Science Gateway > Protocols > Cell Biology Protocols - Table of Contents
Star Republic: Guide for Biologists

Establish stable cell clones

Transfection and drug selection

1. Transfect cells with a vector encoding a drug-selection gene (e.g., kanamycin resistance gene).

2. 36-48 hours after transfection, add drug selection agent (e.g. neomycin (G418) for vectors encoding kanamycin resistance gene).

3. Usually cells are harvested, diluted, and plated in fresh medium containing the slection agent.

4. The fold of dilution (1:1 to 1:100, commonly 1:5 to 1:10) depends on cell lines used and transfection efficiency. Clonies formed per 100 mm plate should be less than 100.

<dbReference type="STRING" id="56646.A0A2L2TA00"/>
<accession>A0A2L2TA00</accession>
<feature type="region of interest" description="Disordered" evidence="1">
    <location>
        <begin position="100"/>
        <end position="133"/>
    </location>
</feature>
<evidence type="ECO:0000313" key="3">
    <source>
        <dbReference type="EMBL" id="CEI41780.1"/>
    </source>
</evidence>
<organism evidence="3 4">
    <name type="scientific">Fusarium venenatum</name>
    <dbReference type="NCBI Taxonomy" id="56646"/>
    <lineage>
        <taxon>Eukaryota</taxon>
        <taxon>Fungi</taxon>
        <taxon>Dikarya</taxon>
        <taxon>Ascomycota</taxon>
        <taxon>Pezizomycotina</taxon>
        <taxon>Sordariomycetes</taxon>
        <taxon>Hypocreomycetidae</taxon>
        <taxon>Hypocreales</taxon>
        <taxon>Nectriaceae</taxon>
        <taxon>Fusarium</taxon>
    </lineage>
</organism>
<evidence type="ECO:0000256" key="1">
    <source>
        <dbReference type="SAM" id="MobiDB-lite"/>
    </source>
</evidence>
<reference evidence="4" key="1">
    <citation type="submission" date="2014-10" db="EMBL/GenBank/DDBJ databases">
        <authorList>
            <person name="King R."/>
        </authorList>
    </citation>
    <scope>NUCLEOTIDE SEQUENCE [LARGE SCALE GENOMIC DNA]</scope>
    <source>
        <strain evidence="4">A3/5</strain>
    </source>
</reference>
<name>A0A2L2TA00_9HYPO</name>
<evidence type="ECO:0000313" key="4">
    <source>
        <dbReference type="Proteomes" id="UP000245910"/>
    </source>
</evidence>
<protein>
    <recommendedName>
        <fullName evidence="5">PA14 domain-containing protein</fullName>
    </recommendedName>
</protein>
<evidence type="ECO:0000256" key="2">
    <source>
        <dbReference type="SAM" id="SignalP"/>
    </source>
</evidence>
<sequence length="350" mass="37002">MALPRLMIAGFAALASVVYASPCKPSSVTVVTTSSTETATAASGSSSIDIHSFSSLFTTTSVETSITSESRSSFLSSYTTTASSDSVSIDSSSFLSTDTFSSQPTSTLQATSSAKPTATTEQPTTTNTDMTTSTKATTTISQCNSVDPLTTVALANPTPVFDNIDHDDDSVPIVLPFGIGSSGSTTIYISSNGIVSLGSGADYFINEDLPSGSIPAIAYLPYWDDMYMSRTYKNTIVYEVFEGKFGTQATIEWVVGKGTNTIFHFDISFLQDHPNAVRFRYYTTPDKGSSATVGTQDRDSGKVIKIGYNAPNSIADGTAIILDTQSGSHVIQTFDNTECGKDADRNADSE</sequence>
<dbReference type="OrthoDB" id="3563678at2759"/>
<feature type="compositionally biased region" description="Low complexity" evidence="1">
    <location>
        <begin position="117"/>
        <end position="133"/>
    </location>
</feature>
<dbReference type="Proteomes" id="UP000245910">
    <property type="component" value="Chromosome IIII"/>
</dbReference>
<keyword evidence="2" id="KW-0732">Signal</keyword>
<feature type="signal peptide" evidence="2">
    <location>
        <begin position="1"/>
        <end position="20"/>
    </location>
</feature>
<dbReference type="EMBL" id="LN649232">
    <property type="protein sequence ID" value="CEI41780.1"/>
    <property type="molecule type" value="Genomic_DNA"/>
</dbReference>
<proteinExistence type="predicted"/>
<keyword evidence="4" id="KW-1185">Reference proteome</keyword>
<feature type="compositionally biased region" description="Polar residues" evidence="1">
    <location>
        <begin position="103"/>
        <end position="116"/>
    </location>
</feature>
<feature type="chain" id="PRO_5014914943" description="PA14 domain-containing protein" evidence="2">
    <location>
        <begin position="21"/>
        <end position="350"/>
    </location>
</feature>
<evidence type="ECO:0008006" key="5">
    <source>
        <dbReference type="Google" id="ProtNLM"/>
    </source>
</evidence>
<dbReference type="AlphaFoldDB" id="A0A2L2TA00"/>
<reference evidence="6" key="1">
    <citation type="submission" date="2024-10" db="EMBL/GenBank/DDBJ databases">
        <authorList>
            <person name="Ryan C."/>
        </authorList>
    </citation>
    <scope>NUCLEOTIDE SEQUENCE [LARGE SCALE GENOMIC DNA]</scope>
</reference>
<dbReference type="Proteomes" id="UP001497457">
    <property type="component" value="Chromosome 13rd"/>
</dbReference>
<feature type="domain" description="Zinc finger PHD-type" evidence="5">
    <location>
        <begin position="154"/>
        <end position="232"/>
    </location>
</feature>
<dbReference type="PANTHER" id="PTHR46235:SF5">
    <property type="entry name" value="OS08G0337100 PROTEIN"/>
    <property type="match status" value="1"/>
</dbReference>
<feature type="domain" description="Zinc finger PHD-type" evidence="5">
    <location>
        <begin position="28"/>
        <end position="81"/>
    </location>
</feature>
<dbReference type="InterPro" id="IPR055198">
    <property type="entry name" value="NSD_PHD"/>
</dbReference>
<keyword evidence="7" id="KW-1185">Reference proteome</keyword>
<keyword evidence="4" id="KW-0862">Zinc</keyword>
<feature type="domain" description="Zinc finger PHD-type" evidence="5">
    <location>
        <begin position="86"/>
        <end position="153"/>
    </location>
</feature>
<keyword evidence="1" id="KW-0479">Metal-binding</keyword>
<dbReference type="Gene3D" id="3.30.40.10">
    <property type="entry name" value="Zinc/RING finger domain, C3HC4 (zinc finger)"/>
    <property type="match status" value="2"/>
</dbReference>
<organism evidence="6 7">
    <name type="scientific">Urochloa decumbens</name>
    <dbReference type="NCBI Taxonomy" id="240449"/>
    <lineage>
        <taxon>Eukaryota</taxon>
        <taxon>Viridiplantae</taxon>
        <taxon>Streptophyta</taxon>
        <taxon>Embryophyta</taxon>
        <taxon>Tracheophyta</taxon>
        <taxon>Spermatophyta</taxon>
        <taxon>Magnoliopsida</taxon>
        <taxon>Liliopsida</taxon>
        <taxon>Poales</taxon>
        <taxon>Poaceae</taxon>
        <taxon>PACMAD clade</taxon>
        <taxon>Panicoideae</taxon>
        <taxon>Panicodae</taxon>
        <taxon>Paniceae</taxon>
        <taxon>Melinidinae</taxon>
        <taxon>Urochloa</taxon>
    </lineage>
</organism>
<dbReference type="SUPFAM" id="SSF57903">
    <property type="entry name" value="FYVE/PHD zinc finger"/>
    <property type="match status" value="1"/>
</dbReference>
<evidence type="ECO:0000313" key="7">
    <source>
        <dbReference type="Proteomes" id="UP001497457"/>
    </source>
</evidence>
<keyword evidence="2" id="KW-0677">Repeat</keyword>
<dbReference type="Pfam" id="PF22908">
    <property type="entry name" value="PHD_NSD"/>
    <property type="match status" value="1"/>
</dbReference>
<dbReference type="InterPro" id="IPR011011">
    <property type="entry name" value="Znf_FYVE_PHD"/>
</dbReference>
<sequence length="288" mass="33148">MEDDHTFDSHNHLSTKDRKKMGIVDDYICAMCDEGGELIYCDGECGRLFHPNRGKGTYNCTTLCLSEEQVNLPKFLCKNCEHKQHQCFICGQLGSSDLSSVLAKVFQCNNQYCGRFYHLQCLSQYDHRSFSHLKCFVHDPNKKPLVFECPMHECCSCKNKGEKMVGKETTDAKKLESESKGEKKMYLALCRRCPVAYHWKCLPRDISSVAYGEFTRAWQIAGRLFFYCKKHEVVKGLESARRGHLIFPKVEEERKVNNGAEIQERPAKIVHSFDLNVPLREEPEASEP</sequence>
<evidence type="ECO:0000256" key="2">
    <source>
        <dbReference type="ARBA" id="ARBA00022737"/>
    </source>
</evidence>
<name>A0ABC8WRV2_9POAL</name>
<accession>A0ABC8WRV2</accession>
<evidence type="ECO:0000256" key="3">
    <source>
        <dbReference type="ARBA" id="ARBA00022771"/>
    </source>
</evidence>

5. For suspension cell lines, cells may be plated into 96-well plates.

6. The drug concentration also varies depending on the cell line and the cell density. See also Establish stable cell clones --- drug concentrations.

7. Change to fresh medium containing the selection agent every 2-3 days.

8. Clonies should form 10-21 days for most fast growing cell lines.

Isolation of stable clonies

Protocol I

See Establish stable cell clones --- cloning cyclinders.

Protocol II

See Establish stable cell clones --- 96-well. FACS may be used to deliver single transfected cells into individual wells.

Protocol III

Mark the position of colonies. Wash the plate with PBS and add Trypsin-EDTA. Remove most Trypsin-EDTA before cells completely detach. Place a 1 ml pipet filled with 0.2 ml of medium directly on a colony (don't release the medium). Suck up and immediately transfer to a 48 or 24-well plate containing selecting agent.

Protocol IV

Wash the plate with PBS. Dilute Trypsin-EDTA 1:20 in warm PBS. Add to the plate. Find colonies on an inverted light (or fluorescence) microscope. Isolate using a pipette with a 20 ml tip, lower the tip to the surface of the colony and suck gently.